Back to Wells. I arrived soaked in specimen imagery, found a cache of big broken wooden letters, and got right to work. I cleaned and conditioned the broken forms (Amelia’s method, explained to me in detail the night before by the indomitable Geri McCormick of Virgin Wood Type– story of that visit for another day!). I spent two days cleaning broken wood sorts (pieces of type) and proofing them. I was fascinated by the endless combinations, the sheer size of them, the beautiful grain and worn character of the wood, and the new relationships formed between the letter parts when taken out of context. I paired and proofed and cleaned and proofed and paired broken sorts for several days, feeling much like a kid playing with wooden blocks, with pure delight at every new proof. The idea for a book came naturally at this point, thinking about the interaction in three dimensional format, and the endless possibilities for collating suddenly exciting. Then I thought I better get to actual printing, and thus the Broken Studies were born, from which the book A Specimen of Broken was born. I printed 24 different combinations of partial letterforms, on 13×19 sheets. 5 of each were printed as stand-alone prints – Broken Studies – and 10 of each were printed double sided and bound into a book.
There are ten copies of A Specimen of Broken. I printed a title page and colophon and spine label, and used one of Keith Smith’s non-adhesive bindings (variation on the long stitch) to sew the pages into museum board covers.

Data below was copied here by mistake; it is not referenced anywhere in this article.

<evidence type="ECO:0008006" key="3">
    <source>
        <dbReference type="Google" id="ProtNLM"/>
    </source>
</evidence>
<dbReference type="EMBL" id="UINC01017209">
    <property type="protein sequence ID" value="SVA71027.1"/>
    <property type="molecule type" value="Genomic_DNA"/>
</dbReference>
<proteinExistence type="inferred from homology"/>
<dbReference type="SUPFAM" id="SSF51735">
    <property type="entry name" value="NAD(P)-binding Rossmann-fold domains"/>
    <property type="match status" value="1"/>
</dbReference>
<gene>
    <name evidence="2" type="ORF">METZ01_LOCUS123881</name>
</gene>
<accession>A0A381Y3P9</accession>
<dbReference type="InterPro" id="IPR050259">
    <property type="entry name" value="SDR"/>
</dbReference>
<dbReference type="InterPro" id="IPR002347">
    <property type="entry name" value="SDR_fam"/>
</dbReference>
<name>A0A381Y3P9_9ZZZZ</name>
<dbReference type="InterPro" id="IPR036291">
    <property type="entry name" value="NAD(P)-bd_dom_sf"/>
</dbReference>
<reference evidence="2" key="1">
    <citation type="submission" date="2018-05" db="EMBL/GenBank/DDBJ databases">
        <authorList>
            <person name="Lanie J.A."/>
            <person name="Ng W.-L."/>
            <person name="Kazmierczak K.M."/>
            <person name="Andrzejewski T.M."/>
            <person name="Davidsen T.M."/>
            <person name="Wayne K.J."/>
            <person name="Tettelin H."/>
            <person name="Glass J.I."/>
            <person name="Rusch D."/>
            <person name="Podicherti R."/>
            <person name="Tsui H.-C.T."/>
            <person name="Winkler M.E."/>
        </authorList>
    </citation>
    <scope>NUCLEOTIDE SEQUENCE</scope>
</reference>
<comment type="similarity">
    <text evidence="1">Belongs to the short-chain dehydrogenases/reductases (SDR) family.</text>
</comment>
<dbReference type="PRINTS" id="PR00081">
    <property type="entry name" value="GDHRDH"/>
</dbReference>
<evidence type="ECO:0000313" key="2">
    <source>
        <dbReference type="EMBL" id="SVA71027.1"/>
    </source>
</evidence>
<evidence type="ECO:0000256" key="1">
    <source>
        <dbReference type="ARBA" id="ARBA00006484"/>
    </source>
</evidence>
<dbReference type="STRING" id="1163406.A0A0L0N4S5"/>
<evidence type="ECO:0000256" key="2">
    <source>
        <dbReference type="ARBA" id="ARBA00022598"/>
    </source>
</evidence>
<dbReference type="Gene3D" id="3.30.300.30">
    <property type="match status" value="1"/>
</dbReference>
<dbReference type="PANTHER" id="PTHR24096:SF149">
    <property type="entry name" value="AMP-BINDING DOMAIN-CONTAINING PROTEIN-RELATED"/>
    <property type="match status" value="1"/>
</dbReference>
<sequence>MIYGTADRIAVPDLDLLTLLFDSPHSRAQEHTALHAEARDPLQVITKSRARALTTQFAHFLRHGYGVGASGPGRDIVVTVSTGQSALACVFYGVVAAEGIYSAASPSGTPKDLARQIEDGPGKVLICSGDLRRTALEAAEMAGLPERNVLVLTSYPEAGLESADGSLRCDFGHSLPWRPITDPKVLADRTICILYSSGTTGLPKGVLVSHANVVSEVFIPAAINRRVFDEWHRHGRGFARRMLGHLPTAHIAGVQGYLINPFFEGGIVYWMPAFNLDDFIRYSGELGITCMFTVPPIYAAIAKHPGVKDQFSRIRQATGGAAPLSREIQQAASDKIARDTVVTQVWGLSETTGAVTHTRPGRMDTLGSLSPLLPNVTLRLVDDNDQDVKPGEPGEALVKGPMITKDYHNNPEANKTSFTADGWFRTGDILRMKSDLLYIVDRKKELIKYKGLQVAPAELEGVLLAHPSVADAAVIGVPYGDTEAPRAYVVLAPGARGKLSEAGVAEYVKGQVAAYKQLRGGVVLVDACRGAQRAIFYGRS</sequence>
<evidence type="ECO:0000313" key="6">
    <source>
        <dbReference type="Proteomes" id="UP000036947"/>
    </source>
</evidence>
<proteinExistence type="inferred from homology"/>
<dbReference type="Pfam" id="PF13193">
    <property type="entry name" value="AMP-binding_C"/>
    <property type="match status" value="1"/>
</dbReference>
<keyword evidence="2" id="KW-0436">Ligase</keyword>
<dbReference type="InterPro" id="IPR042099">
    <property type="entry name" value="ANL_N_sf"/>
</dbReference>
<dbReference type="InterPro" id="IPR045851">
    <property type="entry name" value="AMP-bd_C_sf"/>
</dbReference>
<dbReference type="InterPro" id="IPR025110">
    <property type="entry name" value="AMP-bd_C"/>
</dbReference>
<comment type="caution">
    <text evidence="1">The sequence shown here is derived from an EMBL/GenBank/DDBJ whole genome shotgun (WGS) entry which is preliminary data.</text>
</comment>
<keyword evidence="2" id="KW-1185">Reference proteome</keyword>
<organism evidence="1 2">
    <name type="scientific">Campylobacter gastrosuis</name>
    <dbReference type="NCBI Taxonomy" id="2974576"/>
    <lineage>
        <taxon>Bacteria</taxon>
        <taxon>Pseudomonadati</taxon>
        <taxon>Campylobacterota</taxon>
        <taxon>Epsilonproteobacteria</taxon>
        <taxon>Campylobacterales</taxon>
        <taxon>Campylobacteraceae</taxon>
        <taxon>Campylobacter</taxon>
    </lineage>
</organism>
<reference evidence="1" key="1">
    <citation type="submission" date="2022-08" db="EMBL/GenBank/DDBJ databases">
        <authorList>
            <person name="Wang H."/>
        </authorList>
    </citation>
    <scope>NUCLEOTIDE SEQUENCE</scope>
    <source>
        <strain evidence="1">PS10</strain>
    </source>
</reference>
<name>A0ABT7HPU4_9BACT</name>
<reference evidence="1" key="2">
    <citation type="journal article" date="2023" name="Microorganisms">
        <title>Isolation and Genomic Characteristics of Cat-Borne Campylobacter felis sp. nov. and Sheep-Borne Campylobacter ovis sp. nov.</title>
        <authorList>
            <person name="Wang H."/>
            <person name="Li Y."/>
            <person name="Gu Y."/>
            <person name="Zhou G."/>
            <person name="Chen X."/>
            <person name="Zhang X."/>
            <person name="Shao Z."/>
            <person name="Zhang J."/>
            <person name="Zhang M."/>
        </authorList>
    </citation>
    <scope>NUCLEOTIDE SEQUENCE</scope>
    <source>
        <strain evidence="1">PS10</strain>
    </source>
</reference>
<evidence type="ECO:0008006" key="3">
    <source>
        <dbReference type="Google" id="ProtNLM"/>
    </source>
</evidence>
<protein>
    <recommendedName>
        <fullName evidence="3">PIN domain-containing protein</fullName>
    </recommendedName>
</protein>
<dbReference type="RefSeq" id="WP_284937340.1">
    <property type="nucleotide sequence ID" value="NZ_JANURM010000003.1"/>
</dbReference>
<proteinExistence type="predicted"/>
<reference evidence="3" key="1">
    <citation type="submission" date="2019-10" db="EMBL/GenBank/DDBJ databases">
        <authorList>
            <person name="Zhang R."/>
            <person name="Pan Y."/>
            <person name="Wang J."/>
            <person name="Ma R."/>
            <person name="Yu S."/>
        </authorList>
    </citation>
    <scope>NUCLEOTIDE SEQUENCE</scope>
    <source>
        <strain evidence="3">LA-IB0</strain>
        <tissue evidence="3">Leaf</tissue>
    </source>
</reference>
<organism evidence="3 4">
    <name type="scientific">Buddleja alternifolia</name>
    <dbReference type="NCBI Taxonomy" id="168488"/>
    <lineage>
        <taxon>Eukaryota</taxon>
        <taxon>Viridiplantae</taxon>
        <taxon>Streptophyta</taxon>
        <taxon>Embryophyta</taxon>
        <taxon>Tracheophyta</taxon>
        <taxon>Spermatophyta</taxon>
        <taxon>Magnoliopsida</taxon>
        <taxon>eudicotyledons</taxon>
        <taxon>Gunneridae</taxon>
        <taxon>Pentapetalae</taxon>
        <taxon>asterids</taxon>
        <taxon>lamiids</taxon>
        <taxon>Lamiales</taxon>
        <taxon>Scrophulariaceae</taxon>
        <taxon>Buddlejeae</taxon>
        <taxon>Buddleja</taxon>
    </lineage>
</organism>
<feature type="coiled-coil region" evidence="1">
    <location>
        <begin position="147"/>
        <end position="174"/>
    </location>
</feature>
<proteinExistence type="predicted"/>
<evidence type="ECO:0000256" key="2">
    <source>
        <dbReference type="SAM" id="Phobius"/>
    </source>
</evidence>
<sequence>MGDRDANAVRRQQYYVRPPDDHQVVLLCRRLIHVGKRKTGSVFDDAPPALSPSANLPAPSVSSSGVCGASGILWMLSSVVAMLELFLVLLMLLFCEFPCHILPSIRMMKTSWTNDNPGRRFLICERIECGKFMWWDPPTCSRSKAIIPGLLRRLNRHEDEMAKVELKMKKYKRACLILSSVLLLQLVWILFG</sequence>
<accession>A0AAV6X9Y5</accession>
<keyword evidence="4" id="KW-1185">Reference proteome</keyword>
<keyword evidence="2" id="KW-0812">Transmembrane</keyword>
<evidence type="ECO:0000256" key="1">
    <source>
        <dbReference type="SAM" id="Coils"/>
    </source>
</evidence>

I learned so much on residence at Wells. I can’t say enough good things about it. I also curiously started writing poems the first day of the residency, and wrote them every morning I was there. My last day I took a major leap outside of my comfort zone and printed a little broadside of a poem that I wrote, distilled down through my process of printing the Broken Studies project. Looking at it today, it is clearly part of the project. A prospectus perhaps, or a specimen poem.
I also printed a couple of other broadsides, did loads of experimentation, helped with some organization around the center and demonstrations, visited the Bixler Foundry (another fabulous interlude for telling another day) and made a new friend in Jessie Reich, proprietor of Three Ton Bridge Press.
My stay at Wells was bookended by a couple wonderful days in Rochester, hosted by Geri of Virgin Wood Type (shout out to the very lovely Matt Rieck) and getting to know the strong printing community cultivated at the Genesee Arts Center. Ending with the sweet sweet cherry on top of a workshop with Amos Kennedy Jr. just yesterday.
Today I fly to Milan for LetterPressWorkers. I’m sitting at my gate at JFK now, downsized to one small backpack and a box of prints, off to present my new work and print print print some more with esteemed letterpress workers from all over Europe. I feel a strong deep current of gratitude for all the new folks I’ve connected with. Each and every person I’ve spent time with from Zion to Chicago to Rochester to Aurora has been a generous guide, giving me sound advice and indispensable trail notes I didn’t know to ask for and absolutely needed. The impact on my work has been profound and is only just beginning. I am thoroughly happily exhausted in a way that only pulling thousands of impressions in a couple weeks amidst scores of meaningful new work/art/life connections can make you. Thank you, thank you, thank you.
And yikes, my flight is boarding!